Your Excel sheet should contain a fairly complete list of keywords to use, now the most important process arrives, namely deciding which keywords have priority in the list.
To do this, we use the Google AdWords Keyword Planner. Enter the program, select the “Find new keywords and get search volume data” option and activate the “Show only ideas strictly related to my search terms” option.
Once you set up the tool, follow these two steps to retrieve the information relevant to your purpose:
- Copy your list of keywords contained in the Excel file and paste it into “your product or service”.
- Sort the results by the number of monthly searches by clicking on “Average monthly searches” and download the entire list of keywords in CSV format for Excel (just click on “Download”).
Eliminate unnecessary columns leaving only “Keyword” and “Average monthly searches” (Avg. Monthly Searches) to sort the data and make it easier to understand. Now you have an Excel file with the complete list of keywords to use for your web project.
4 TIPS TO EXPAND THE NUMBER OF KEYWORDS & SEMANTIC RELEVANCE OF THE CONTENT
The work done so far is almost complete. Here I want to suggest four other techniques that I use to insert new keywords in my list to make the sphere of terms and meanings richer and more complete than I am going to insert in my contents.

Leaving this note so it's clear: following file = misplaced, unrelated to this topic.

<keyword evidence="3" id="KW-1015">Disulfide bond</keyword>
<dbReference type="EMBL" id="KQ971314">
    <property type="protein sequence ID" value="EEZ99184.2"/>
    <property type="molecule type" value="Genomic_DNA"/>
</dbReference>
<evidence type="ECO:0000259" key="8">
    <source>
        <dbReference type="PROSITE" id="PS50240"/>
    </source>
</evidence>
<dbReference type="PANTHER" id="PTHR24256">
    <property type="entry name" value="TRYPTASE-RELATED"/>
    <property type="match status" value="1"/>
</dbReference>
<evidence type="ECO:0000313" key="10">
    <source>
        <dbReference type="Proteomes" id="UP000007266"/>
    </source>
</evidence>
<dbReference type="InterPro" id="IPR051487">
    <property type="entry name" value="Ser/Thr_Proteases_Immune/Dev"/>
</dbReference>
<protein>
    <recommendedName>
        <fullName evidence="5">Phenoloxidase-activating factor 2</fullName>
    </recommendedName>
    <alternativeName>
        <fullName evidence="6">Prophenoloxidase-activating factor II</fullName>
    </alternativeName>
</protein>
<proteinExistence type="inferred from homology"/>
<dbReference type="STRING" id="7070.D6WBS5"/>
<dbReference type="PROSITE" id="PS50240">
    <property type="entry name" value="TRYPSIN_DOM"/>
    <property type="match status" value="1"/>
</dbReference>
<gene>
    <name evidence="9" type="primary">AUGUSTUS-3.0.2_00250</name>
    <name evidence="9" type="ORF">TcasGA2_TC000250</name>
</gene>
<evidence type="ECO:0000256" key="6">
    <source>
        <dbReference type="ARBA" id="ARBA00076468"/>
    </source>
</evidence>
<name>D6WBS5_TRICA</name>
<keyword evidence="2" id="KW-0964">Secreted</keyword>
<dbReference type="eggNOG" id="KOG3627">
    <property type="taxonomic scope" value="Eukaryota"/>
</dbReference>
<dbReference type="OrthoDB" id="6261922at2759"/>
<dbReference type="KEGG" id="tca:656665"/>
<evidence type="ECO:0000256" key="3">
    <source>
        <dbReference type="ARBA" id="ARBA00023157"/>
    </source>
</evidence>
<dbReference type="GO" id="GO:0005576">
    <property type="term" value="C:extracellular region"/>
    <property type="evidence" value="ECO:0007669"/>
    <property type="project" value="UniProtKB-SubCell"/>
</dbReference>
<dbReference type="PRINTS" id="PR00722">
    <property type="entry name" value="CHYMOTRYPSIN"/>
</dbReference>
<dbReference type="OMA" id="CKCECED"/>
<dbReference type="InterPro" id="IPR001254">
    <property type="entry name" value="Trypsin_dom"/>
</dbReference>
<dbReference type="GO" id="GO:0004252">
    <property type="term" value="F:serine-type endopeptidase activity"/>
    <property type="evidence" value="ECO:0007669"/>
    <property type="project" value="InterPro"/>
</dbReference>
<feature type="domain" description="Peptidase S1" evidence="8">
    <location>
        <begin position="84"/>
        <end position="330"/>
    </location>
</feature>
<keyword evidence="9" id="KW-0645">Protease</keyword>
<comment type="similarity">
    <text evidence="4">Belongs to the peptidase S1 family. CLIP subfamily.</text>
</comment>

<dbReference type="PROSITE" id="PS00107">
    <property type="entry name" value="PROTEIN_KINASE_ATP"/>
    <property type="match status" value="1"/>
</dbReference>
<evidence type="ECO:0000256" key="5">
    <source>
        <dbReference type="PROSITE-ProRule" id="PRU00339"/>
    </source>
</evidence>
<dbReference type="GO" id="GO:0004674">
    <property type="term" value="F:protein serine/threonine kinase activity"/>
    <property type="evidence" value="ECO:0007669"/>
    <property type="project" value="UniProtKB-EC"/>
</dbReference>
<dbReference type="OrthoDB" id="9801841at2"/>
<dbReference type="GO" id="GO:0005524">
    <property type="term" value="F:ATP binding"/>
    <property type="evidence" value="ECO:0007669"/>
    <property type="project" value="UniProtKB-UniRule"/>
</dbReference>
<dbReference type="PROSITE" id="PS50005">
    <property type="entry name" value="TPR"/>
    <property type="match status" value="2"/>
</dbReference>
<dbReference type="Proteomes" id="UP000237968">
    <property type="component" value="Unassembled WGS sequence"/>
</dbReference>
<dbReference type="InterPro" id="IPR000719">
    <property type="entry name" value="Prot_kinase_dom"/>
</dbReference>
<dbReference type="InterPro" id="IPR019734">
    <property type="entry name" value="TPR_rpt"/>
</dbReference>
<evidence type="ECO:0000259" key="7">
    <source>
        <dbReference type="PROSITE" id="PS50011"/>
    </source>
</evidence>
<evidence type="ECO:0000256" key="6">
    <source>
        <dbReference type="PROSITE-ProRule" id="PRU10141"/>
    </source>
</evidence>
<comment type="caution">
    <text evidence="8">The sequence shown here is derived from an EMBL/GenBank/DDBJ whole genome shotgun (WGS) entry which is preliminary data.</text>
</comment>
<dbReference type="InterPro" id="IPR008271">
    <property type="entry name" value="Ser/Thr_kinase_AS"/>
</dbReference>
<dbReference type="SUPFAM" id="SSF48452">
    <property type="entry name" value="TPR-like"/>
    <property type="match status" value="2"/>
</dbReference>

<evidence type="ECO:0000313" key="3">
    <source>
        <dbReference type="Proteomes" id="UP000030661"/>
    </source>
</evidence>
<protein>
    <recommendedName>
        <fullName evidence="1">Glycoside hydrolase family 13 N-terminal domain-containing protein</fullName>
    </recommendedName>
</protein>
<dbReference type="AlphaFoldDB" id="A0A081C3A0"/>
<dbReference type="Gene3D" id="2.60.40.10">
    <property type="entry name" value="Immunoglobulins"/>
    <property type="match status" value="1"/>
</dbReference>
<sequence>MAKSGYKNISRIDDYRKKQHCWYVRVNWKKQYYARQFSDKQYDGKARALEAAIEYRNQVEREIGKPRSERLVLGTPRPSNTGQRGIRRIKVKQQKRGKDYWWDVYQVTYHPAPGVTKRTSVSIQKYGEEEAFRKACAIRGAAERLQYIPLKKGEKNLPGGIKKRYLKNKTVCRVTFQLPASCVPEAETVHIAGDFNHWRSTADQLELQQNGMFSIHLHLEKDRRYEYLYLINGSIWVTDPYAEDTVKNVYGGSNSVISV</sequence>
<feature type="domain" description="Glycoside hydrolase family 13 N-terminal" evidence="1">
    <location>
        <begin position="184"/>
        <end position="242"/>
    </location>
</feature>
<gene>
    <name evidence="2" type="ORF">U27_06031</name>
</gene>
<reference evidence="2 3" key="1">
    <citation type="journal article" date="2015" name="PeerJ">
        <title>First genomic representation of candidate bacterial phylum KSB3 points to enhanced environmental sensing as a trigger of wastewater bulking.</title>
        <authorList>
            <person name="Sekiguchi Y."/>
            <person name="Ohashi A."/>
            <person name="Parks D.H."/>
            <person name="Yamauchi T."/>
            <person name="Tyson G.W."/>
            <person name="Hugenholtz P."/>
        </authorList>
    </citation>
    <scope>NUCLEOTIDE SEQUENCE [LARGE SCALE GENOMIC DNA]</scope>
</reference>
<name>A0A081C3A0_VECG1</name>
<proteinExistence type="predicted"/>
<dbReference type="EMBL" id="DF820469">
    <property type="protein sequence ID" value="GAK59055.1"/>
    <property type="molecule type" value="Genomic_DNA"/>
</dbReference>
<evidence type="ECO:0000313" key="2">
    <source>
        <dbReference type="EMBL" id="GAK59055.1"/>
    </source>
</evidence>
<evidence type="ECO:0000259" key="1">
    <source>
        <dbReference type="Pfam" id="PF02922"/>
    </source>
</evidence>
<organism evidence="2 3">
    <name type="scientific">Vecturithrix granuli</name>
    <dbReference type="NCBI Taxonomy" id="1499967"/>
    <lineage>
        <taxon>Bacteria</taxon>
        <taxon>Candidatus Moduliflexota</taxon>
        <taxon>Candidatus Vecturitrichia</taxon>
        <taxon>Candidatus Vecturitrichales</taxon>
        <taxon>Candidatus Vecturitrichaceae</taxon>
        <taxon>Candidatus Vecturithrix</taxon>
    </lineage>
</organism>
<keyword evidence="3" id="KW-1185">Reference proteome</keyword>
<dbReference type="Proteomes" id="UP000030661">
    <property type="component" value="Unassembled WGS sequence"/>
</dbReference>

SEARCH FOR SYNONYMS
As simple as drinking a glass of water. Selecting and using synonyms of the concepts we want to position is an effective technique. A faithful companion to use to locate them is the dictionary of synonyms and antonyms. I almost always use that of the Courier.
For example, inserting the term “home” (to return to the example with which I opened this post), interesting results are returned such as “home, accommodation, apartment, condominium, building, tenement house, building, villa, cottage, cottage, farmhouse, cottage, cottage, etc. “.
This, in the case of a real estate ad site (we remain on the case used in this post), translates into the insertion of these synonyms in the descriptions of the various real estate advertisements on the site.